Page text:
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Modern Ukrainian nationalism: Nationalist political parties in Ukraine, 1988-1992.

Wilson, Andrew (1994) Modern Ukrainian nationalism: Nationalist political parties in Ukraine, 1988-1992. PhD thesis, London School of Economics and Political Science (United Kingdom).

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Abstract

This work studies the nature of nationalism in a country whose stability is of vital concern to Western Europe. Apart from Russia herself, Ukraine is the largest country to emerge from the break-up of the USSR, and its size, population, economic potential and military power mean that the stability, or even survival, of most other states in the region is dependent on what happens in Ukraine. Moreover, relations between Ukraine and Russia are the key to the politics of the whole region. Ukraine's attitude to Russia is complicated, however. On the one hand, many Ukrainian nationalists are deeply hostile to Russia as their traditional imperial enemy, but on the other hand they are in a minority within their own country. Many ethnic Russians or Russian-speaking Ukrainians in Eastern and Southern Ukraine would prefer to see the maintenance of close links with Russia. The Ukrainian nationalist movement has therefore historically been weak, unable to command a natural majority in its own country. In response to this weakness, some Ukrainian nationalists have in the past sought to build bridges with Eastern and Southern Ukraine by constructing a broad-based civic nationalism, whilst others have reacted in frustration and embraced an authoritarian ethnic nationalism of the type which has caused so much trouble elsewhere in Europe after the collapse of communism. This work therefore examines the nature of the modern Ukrainian nationalist movement since its emergence in 1988. It demonstrates that the movement was unable to fully overcome its historical weaknesses, and that Ukrainian independence was only achieved in August 1991 with the help of the former imperial elite in Ukraine, that is with those 'national communists' who embraced the national cause in 1990-1. After independence, in 1991-2, the nationalists were able to push their agenda on the national communists, but were unable to expand their overall appeal. The nationalists were therefore not in a strong position to prevent the national communists backsliding on their agenda, as leftist and regional lobbies began to grow in Eastern and Southern Ukraine from the summer of 1992 onwards. The work also demonstrates that, although most Ukrainian nationalists emphasised civic nationalism in 1988-90, most had moved to the right by the end of 1992. Ethnic nationalism, only a minority concern in 1988, was growing strongly in popularity by the end of the period. The work is based on original sources collected in Ukraine during a series of visits in 1991-2, including party press and publications, party archives, interviews with leading figures, and the Ukrainian press, both central and local. The limited range of secondary literature available was also consulted. Chapter 1 uses the ideal-type distinction between ethnic and civic nationalism to examine the development of the Ukrainian nationalist movement in the twentieth century. Chapter 2 surveys the development of political parties in Ukraine, and then Chapters 3-7 look at the main nationalist parties individually. Chapter 8 then looks at the key split in the nationalist movement in early 1992, and at various attempts to bind the nationalist camp back together. Transliteration is based on the Library of Congress system. However, in a common modification of the system, words beginning with 'iu' or 'ia' begin with a 'y' (therefore 'Yurii' instead of 'Iurii'). A soft sign is transliterated as an apostrophe (Nezalezhnist'), and a Ukrainian apostrophe as a speech mark (Luk"ianenko). Ukrainian and Russian words are in italics, except those which have passed into common usage such as perestroika and glasnost (no apostrophe), as excessive italicisation is ugly. Ukrainian place names are used throughout. therefore 'Odesa' is used instead of 'Odessa', the 'Donbas' instead of the 'Donbass', and so on. 'Kiev', rather than 'Kyiv' is retained as a common Anglicism.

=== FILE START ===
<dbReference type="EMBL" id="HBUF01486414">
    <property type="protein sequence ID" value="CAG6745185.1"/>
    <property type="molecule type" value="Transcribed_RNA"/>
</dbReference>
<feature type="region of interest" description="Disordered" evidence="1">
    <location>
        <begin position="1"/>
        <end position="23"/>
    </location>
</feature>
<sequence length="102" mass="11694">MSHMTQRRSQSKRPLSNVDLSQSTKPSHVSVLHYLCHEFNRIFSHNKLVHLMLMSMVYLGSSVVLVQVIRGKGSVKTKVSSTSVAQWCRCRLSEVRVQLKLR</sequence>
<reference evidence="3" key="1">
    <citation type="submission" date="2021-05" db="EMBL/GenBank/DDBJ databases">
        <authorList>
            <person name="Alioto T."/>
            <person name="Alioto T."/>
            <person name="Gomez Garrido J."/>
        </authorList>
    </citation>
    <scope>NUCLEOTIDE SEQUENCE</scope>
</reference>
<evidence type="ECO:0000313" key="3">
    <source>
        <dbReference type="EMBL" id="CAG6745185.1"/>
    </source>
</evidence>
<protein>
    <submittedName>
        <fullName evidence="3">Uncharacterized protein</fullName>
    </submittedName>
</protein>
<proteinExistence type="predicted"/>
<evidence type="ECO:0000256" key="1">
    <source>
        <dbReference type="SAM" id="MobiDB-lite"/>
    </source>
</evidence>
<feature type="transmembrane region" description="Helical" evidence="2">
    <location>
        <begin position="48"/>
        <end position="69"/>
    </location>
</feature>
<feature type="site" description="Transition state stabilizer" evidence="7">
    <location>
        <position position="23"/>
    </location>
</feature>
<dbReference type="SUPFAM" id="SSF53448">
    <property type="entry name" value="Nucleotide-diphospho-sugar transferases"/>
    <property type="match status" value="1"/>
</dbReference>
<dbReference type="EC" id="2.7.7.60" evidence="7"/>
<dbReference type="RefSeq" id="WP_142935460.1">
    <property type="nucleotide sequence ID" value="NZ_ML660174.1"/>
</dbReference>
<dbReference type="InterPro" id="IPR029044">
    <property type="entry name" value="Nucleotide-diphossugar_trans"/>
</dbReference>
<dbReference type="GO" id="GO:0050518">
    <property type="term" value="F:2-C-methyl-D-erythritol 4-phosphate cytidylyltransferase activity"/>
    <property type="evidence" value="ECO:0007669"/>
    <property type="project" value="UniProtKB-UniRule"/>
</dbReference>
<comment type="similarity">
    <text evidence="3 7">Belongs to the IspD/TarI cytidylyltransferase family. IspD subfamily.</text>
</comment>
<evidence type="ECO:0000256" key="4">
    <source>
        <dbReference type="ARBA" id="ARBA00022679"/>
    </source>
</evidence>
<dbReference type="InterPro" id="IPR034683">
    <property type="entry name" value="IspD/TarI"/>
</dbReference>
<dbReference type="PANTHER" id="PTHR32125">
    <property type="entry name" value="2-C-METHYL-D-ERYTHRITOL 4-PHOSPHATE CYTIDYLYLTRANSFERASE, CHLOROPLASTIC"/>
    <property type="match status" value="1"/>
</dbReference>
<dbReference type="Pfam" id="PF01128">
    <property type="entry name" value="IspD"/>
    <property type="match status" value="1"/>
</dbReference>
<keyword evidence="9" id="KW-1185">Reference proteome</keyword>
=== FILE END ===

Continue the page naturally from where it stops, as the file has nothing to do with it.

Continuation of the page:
Item Type: Thesis (PhD)
Uncontrolled Keywords: Political Science, General, History, Russian and Soviet, Slavic Studies
Sets: Collections > ProQuest Etheses
URI: http://etheses.lse.ac.uk/id/eprint/1242

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